Serving the GW Community since 1904

The GW Hatchet


The GW Hatchet

Serving the GW Community since 1904

The GW Hatchet

Sign up for our twice-weekly newsletter!

Three alumni join Board of Trustees
By Hannah Marr, News Editor • June 21, 2024

Law school adds new graduate degree

The GW Law School has added a new degree in national security and U.S. foreign relations law aimed at military and governmental employees.

The degree, which is part of the school’s graduate program, currently has 12 students, Senior Associate Dean for Academic Affairs Gregory Maggs said. He added, however, that the program’s size is expected to double in the next few years.

“This is for students who are interested in everything from counterterrorism measures to military policy to laws regulating our intelligence services,” he said. “We’re pretty happy with the success of the program because we only got approval to offer this last December.”

The curriculum encompasses many courses that were already being taught, but the new degree focuses on law that pertains to the use of the armed forces at home and abroad, intelligence operations abroad, counterterrorism, electronic surveillance and privacy, homeland security, and other similar topics, according to the program’s Web site.

Maggs said that graduate students take those courses with students working toward their standard law degree, making the new program a cost-efficient addition for the school.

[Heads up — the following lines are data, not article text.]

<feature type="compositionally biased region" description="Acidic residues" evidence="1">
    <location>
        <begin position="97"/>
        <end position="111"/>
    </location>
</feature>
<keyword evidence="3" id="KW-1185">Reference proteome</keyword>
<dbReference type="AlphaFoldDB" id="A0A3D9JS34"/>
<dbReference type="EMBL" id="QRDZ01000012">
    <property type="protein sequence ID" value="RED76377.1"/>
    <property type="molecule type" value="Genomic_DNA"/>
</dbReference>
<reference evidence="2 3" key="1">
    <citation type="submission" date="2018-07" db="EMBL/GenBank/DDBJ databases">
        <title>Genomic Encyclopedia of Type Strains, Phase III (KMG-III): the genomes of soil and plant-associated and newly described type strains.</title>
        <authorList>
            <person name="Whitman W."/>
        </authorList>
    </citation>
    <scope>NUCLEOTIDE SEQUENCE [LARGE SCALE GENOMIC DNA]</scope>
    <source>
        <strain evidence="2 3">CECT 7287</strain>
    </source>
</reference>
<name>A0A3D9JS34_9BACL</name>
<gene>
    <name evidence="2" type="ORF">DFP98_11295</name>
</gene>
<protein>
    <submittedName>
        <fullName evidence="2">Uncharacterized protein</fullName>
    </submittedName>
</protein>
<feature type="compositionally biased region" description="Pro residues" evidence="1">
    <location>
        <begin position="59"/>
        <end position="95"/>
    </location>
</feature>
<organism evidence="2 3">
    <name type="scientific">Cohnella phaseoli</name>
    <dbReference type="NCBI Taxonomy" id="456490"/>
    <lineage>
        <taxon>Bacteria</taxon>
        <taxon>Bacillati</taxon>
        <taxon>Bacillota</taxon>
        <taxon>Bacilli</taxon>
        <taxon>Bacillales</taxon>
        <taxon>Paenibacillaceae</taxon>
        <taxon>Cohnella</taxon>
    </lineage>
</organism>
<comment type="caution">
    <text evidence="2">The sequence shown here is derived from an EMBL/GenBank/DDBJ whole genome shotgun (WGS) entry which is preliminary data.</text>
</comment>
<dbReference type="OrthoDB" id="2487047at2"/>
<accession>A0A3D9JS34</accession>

“It didn’t really cost us much of anything because we were fortunate that we had already in our curriculum pretty much all the courses that we needed. We added basically one new course on intelligence law, and we hired an adjunct professor to teach that,” Maggs said. “I would say other than just a little bit of administration and paperwork, it was something that we could do with the strength we had. Obviously it took a lot of planning and man-hours to put it in there, but as far as the bottom line of the budget, it was insignificant.”

Maggs said the program was added in response to students in the general program who were studying national security law but graduating with general graduate degrees.

“We thought this would add value to their degrees, they ought to get credit for what they are doing,” Maggs said. “It’s not a large departure from what we were doing before, but now we have an organized program with specific requirements for getting a specialized degree.”

The school also implemented a new specialization within an existing program, adding a focus in energy and environmental law into its Environmental Law program. The new focus requires students to take classes like International Law of Climate Change and Air Pollution Control.

More to Discover
Donate to The GW Hatchet